Proponents of the death penalty have argued that it is a deterrent. Is it?

The death penalty is not a deterrent despite the claims of its proponents. In 2012 the National Research Council concluded that the studies claiming it is a deterrence were fundamentally flawed. Additionally, a 2009 study of criminologists concluded that 88 percent of criminologists did not believe in the death penalties deterrence while only 5 percent did. Perhaps the most consistent and interesting data that the death penalty is not a deterrence is to look at the murder rates of states that do not have the death penalty in comparison to those that do. In states that have recently abolished the death penalty, there has been no increase in murder rates. In fact, since 1990 states without the death penalty have consistently had lower murder rates than states that have it.

Craig Trocino, director of the Innocence Clinic at the University of Miami School of Law.

Social science research does not support the contention that the death penalty deters crime. In 1978, the National Research Council, one of the most prestigious scientific institutions in the nation and world, noted that “available studies provide no useful evidence on the deterrent effect of capital punishment.” A 2012 report by the National Research Council reached a similar conclusion. Citing a number of problems with deterrence research, the council reported that “claims that research demonstrates that capital punishment decreases or increases the homicide rate by a specified amount or has no effect on the homicide rate should not influence policy judgments about capital punishment.”

—Nick Petersen, assistant professor of sociology and law in UM’s College of Arts and Sciences.

What are the serious flaws with the death penalty?

The death penalty has many flaws that are not as commonly known. Just as a sampler: (1) studies continue to find that death sentences are racially biased, both in terms of who receives a death sentence and the race of the victim. Someone who kills a white victim is more likely to receive a death sentence than the killer of a minority victim); (2) Death rows are comprised largely of individuals suffering from mental illness and intellectual disabilities. Although the Supreme Court in theory barred the death penalty for intellectually disabled individuals, many still receive the death penalty either because their IQ tests are a few points above the cutoff or because of the way the state makes the determination); (3) The juries that impose death sentences generally are not representative of the general population in terms of race and gender; (4) The death penalty is far more expensive to impose and carry out than life-without-parole sentences; (5) The vast majority of death sentences are from only a handful of states, and if one turns up the magnification further, only from a small percentage of counties (2 percent of the country’s counties are responsible for more than a majority of all death sentences).

—Scott Sundby, professor of law and Dean’s Distinguished Scholar at UM’s School of Law.

There are serious problems with the implementation of the death penalty regardless of what jurisdiction is doing it. There is a misplaced notion that the federal death penalty is better than any state system could be. This is simply not the case. All of the problems with the death penalty exist equally in the state and federal systems. The causes of wrongful convictions are well known and occur in both the state and federal system. Things such as faulty eyewitness identification, false confessions, incentivized testimony, junk forensic science, police and prosecutorial misconduct, and ineffective defense lawyers all exist equally in the federal system as they do in the state system. Racial bias is indeed a major factor in the decision to seek the death penalty. Prosecutors have immense discretion is whether to seek the death penalty in a prosecution. Those discretionary decisions are made in myriad ways that sometimes, unfortunately, are based on biased decision-making.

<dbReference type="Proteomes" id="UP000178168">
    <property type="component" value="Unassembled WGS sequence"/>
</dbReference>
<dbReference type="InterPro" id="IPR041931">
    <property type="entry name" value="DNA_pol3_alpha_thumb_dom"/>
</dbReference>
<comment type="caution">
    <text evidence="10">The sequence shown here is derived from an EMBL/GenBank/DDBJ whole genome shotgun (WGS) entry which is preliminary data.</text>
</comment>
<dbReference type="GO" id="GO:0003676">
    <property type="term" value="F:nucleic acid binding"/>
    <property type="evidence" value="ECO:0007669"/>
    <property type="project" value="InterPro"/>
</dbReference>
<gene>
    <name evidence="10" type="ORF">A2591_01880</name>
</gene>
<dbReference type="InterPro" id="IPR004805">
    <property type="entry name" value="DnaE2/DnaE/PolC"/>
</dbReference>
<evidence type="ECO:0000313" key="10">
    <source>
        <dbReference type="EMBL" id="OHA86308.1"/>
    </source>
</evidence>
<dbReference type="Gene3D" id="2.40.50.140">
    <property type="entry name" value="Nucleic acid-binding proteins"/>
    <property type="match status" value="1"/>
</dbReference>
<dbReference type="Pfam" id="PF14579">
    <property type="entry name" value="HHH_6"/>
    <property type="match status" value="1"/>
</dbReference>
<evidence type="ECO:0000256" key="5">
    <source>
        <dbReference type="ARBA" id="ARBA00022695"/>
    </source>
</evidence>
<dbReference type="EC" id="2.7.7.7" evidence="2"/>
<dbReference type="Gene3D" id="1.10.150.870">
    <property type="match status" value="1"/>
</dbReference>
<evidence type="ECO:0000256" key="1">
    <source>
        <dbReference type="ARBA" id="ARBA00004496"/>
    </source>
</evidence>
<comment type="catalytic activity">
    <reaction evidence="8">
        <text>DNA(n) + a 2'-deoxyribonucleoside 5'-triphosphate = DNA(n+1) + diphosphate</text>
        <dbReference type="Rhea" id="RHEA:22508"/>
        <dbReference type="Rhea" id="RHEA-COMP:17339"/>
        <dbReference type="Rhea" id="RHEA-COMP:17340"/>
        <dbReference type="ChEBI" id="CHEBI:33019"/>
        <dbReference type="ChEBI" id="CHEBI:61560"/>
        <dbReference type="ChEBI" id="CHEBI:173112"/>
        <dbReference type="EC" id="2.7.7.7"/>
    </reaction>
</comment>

Craig Trocino, director of the Innocence Clinic at the University of Miami School of Law.

A wealth of research has shown that death penalty decisions are influenced by race, geography, and other extra-legal factors. My own research finds cumulative racial and ethnic disparities in death penalty cases, with accumulating inequalities across multiple stages of the death penalty system. In addition, I have found that murders involving white victims are more likely to be solved by the police than those with black victims, and that these policing disparities contribute to inequalities in death-penalty charging decisions.

—Nick Petersen, assistant professor of sociology and law in UM’s College of Arts and Sciences.

The federal government plans to replace the three-drug protocol previously used in federal executions with a single drug, pentobarbital. Could the five inmates scheduled for execution have a potential appeal based on the Eighth Amendment?

The likelihood of the executions proceeding forward in the near future is fairly slim. The manufacturer of pentobarbital has cut off supplying it for executions, leading to a shortage. The Federal Bureau of Prisons has refused to say if it has any stockpiled, and while some states have turned to compounding pharmacies, the FDA has started to crack down on the pharmacies because of serious quality control issues. In other words, it is unclear whether they can get the pentobarbital. Even if they can, however, there are serious legal issues to be litigated. The first is whether the protocol constitutes cruel and unusual punishment under the Eighth Amendment by inflicting unnecessary pain, an issue especially highlighted by the lack of quality control in its manufacturing. There also is an issue whether Barr’s promulgation of the new death penalty protocol comports with the Administrative Procedural Act. Given that there has not been a federal execution in sixteen years, the sudden push to execute five individuals over the one-month winter holiday season will likely run into legal and logistical headwinds.

—Scott Sundby, professor of law and Dean’s Distinguished Scholar at UM’s School of Law.